Women need to hold more college president positions to serve as role models and prove females can successfully hold leadership roles, Lucie Lapovsky writes in Forbes.
A principal at her eponymous consulting company and the former president of Mercy College, Lapovsky argues that women should make up half of higher education presidents. Currently, just 26% of US accredited higher education institutions are led by women.
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In contrast, nearly 60% of college students are women and "they need to see that women can lead and can serve well in top positions," she says, adding that men also need to grow accustomed to seeing women as presidents.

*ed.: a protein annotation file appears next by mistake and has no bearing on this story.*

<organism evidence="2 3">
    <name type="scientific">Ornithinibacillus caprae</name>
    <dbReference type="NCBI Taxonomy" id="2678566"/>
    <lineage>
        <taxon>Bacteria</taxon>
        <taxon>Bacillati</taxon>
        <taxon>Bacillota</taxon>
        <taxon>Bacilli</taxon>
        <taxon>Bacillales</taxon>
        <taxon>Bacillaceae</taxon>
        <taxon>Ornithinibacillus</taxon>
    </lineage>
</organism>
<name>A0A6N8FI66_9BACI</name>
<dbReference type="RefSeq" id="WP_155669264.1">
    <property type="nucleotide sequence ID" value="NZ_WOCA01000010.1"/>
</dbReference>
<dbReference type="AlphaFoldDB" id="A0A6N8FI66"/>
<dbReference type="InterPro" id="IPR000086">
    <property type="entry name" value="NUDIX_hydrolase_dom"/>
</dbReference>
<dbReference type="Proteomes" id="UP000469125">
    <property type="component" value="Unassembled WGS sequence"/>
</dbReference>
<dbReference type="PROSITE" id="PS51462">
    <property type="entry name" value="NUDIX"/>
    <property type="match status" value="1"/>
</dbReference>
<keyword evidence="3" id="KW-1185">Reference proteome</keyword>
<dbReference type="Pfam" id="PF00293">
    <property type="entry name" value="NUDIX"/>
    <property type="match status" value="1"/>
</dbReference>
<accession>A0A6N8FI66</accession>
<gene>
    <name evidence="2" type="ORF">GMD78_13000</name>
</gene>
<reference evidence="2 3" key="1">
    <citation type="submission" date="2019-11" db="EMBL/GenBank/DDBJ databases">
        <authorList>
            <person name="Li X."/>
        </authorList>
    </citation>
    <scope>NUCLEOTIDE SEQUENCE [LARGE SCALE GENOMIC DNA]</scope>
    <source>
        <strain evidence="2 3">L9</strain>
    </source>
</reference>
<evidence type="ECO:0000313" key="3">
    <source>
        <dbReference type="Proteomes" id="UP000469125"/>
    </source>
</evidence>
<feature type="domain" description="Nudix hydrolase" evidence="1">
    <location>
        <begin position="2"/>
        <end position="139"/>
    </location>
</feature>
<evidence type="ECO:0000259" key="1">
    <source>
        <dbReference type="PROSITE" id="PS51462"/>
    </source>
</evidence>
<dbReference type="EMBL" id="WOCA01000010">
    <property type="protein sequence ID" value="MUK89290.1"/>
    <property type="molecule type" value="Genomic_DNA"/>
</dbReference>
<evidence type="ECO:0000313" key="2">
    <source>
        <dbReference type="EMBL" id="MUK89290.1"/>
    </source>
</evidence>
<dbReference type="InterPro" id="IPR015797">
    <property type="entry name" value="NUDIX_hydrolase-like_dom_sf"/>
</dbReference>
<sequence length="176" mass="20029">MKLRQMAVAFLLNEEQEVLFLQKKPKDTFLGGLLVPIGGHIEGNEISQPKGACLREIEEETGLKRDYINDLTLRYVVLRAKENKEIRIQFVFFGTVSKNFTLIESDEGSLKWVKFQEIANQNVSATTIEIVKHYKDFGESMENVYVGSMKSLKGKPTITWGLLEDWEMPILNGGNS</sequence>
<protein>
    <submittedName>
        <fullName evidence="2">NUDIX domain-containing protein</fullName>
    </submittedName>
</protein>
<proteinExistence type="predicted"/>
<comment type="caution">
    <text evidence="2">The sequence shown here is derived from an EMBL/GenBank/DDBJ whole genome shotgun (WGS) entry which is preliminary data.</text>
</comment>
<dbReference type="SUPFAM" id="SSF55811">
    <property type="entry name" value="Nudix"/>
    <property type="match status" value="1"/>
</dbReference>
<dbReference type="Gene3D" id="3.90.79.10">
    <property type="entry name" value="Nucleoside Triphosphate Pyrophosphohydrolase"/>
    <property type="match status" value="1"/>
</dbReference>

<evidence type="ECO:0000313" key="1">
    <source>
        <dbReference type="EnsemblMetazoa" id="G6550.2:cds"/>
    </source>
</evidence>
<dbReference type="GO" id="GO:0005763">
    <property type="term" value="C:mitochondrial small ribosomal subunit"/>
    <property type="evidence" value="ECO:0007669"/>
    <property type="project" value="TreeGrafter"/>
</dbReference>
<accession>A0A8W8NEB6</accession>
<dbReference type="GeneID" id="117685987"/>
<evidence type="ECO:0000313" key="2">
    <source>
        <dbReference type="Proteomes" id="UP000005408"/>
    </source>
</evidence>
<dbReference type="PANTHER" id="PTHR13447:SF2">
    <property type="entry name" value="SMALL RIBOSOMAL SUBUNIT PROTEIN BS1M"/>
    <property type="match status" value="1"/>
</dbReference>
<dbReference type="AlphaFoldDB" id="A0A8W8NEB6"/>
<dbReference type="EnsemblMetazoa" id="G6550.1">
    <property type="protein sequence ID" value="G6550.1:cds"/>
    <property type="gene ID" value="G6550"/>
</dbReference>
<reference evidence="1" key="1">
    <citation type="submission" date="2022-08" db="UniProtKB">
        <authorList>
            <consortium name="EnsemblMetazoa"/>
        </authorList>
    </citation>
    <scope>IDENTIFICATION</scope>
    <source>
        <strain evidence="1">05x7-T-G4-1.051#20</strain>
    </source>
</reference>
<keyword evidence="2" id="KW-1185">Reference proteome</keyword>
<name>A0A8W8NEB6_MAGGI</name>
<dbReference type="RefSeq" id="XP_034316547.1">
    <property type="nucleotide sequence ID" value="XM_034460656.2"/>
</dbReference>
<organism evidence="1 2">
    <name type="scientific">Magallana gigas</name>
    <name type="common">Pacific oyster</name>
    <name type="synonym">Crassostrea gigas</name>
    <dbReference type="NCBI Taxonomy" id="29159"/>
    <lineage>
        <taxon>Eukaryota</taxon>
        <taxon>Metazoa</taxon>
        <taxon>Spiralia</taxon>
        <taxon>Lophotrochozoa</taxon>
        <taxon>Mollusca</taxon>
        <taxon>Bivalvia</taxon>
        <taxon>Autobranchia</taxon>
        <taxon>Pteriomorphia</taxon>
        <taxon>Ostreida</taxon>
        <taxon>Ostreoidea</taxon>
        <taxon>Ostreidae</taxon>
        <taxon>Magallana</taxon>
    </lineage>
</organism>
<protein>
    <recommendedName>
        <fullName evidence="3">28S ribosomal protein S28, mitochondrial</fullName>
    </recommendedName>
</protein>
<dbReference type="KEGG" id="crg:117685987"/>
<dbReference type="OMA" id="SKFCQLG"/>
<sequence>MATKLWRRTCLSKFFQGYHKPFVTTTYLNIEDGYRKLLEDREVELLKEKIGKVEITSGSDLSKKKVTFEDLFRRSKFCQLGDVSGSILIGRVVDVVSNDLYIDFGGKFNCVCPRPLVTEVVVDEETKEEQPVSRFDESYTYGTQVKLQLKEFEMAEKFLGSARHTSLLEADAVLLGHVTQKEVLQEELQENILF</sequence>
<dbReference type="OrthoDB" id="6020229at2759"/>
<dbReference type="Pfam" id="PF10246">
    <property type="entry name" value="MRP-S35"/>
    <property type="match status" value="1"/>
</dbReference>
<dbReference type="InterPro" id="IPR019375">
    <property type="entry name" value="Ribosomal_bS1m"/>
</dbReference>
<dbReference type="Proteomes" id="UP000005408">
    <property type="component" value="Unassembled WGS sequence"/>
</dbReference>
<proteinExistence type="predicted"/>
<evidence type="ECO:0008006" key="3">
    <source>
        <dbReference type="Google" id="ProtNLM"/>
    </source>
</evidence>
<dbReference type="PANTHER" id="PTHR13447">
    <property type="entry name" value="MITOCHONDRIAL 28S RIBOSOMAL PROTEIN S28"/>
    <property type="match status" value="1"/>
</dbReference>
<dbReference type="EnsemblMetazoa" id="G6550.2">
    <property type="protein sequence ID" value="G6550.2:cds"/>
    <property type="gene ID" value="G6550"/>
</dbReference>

A recent conference of female higher education leaders concurred with Lapovsky's point, and the group identified several initiatives to reach their goal.
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How to increase the female presence?
- Support one another. The group agreed to encourage women to continue their presidencies and welcome new ones when they take office, "letting them know we are there for them."
- Encourage tomorrow's leaders. Fill leadership development programs with women, encourage them to seek out positions, and nominate them for presidencies.
- Increase the number of women on boards of trustees. Less than one-third of board members, responsible for choosing presidents, are female.
- Align women leadership advancement groups more closely. This will make them more effective and reduce risk of redundancy.
"Change can be made person by person and... we individually can make a difference in moving the needle," writes Lapovsky (Lapovsky, Forbes, 11/12).
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